All commuters begin and end their trips as pedestrians, so a safe, secure and pleasant pedestrian experience is an important component of any public transportation system. Agencies can work with local governments to identify and improve the quality of pedestrian connections surrounding transit stations and ensure that there are well-maintained sidewalks and safe street crossings that connect commuters to the transit station. Pedestrian connections share some of the benefits of bicycle connections.
Out of Vehicle Experience
Agencies have begun to take a more active role in improving the out-of-vehicle experience at transit stops by providing amenities that offer information and protect riders from the elements. Studies show that out-of-vehicle waiting experience can be even more important than in-vehicle experience. Bus stop spacing and location can have an important effect on whether people use transit because it will determine the catchment area of the line, or how far people will walk to arrive at stations.
Improvements to pedestrian access and connections
The provision of a comprehensive network of safe, comfortable, and secure paths for pedestrians is ultimately the responsibility of the municipalities served by transit agencies. However, the transit agency can play a supportive role in this regard. Los Angeles County Metro disperses funds through its Call for Projects, which includes dedicated funding for pedestrian improvements that "promote walking as a viable form of utilitarian travel, pedestrian safety, and an integral link within the overall transportation system." Los Angeles County Metro also has a specific program for pedestrian planning and has sponsored at least one symposium in the past to promote discussion and exchange of strategies to improve the pedestrian experience.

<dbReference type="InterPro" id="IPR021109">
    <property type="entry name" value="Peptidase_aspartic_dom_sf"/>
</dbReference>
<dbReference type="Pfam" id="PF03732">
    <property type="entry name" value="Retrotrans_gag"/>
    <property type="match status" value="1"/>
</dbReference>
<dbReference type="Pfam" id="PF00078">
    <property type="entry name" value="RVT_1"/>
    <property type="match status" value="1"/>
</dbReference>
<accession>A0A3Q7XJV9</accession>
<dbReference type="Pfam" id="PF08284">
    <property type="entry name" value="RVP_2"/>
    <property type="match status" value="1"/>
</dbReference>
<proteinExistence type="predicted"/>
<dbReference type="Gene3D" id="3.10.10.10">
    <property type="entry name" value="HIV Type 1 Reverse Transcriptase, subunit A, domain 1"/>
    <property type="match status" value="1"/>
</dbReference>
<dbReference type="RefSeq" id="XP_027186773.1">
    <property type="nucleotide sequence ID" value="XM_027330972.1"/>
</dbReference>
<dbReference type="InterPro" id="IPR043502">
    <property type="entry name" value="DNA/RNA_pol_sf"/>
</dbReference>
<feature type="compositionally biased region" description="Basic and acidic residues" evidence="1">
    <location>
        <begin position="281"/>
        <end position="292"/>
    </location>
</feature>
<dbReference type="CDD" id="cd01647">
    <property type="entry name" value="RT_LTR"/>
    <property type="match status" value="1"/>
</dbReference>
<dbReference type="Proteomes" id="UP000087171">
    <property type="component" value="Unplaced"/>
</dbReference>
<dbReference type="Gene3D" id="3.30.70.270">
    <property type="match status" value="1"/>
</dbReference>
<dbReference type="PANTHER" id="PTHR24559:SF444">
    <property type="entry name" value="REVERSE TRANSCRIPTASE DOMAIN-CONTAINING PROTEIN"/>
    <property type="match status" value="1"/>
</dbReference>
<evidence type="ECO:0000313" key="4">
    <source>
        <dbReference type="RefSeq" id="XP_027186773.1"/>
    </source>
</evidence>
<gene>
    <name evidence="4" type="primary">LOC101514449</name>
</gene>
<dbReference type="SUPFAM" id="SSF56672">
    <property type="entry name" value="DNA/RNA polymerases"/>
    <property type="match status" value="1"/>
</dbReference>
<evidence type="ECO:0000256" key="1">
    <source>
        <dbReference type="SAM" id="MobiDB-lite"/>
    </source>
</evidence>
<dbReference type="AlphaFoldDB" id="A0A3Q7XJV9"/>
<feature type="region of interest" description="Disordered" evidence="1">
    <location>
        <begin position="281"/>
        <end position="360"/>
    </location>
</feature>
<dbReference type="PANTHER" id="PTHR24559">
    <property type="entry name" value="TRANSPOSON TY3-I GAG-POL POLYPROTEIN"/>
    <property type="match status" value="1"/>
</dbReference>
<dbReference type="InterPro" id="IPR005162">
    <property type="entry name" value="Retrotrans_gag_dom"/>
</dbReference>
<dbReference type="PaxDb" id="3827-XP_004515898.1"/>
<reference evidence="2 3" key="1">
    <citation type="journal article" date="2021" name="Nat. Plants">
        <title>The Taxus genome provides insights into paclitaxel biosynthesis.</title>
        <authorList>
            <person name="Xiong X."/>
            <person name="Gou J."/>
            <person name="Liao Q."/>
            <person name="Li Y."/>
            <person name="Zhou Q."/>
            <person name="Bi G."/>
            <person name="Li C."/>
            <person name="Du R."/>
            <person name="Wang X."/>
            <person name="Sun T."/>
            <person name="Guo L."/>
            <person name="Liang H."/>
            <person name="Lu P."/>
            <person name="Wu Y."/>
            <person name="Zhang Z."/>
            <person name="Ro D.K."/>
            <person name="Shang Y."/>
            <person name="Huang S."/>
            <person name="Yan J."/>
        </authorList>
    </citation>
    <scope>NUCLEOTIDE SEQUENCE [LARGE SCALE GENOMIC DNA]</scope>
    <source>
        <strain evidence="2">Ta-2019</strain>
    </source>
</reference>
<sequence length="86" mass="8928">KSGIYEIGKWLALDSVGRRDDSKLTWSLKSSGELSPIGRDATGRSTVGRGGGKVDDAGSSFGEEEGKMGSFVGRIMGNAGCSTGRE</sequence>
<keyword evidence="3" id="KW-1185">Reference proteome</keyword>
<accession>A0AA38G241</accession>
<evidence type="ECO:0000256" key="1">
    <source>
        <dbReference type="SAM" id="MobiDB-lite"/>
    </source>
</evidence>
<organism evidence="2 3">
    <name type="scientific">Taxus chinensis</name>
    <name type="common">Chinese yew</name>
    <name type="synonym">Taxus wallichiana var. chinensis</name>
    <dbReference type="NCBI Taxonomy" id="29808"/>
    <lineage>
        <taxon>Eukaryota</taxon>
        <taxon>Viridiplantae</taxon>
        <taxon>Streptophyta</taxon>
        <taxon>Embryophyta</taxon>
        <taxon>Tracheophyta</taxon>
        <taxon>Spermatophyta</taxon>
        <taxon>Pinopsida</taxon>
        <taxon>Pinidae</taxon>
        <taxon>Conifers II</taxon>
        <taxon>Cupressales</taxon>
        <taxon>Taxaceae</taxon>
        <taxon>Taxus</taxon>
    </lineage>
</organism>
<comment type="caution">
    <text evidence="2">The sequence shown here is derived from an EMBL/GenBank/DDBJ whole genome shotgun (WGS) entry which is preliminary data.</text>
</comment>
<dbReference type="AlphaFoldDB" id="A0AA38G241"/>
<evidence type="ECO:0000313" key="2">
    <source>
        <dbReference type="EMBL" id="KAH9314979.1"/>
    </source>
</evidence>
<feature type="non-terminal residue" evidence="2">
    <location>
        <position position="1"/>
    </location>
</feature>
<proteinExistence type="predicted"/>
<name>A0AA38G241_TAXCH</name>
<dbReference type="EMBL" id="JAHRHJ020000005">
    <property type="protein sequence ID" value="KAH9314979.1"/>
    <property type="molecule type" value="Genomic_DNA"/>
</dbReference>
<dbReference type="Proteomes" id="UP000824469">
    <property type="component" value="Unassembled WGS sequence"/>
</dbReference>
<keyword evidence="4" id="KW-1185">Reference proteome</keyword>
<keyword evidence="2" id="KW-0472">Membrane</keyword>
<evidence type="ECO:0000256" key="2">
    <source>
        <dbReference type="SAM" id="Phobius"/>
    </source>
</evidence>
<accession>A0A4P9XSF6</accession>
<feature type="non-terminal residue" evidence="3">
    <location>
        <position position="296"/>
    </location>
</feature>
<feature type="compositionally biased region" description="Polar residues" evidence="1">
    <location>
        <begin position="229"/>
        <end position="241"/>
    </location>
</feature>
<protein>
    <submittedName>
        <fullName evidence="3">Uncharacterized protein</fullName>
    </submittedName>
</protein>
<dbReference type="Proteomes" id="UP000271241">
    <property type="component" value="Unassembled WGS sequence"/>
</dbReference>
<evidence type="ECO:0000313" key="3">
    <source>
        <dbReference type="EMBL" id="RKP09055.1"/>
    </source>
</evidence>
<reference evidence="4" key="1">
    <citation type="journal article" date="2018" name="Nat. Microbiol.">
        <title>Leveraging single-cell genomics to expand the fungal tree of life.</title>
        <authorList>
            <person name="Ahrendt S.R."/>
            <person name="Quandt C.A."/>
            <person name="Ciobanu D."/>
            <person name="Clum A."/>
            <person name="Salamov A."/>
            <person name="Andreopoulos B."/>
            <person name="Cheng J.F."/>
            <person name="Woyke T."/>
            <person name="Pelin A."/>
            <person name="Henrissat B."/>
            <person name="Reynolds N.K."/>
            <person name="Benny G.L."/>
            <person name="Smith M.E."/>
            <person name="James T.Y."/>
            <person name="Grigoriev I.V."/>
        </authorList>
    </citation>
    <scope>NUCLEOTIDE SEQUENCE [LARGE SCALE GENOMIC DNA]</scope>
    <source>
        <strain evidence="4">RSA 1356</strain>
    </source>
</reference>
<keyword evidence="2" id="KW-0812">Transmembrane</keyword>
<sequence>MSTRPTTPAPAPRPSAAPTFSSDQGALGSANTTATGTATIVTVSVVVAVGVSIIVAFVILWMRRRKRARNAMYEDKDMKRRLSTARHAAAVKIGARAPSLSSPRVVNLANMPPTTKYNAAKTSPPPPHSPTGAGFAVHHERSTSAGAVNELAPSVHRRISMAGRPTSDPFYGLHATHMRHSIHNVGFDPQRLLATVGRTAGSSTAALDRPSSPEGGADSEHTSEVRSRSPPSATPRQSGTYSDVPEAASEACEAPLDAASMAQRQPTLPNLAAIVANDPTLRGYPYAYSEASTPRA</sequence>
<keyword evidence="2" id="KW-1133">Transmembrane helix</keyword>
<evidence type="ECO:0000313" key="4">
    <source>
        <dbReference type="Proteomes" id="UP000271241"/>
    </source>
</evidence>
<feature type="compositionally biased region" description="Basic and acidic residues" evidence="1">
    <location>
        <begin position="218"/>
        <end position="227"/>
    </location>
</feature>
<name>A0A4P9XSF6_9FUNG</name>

Agencies may want to give careful attention to ensuring:
- An extensive sidewalk network connects transit stations to origins and destinations.
- Sufficient safe street crossings, because virtually every transit trip involves crossing the street at the departure or return.
- Protection from the elements, such as shade trees along sidewalks.
For discussion of pedestrian environment at stops and stations, see the section on how to improve out-of-vehicle experience for transit users.
Transit Cooperative Research Program. “TCRP Report 125: Guidebook for Mitigating Fixed-Route Bus-and-Pedestrian Collisions.” 2008.
- This guidebook is focused specifically on preventing or remedying dangerous situations where collisions between buses and pedestrians are likely or common. Sponsored by the Federal Transit Administration, it describes the four most common types of collisions and ways that agencies can mitigate them. The guidebook draws on commentary from stakeholders and several case studies.
WalkingInfo.org. “Pedestrian Plans.”
- This website, sponsored by the US Department of Transportation Federal Highway Administration, maintains a running list of pedestrian and bicycle master plans. There are examples from around the country, including a technical report on creating bicycle and pedestrian facilities by Caltrans. That technical report also includes traditional and innovative practices for traffic calming.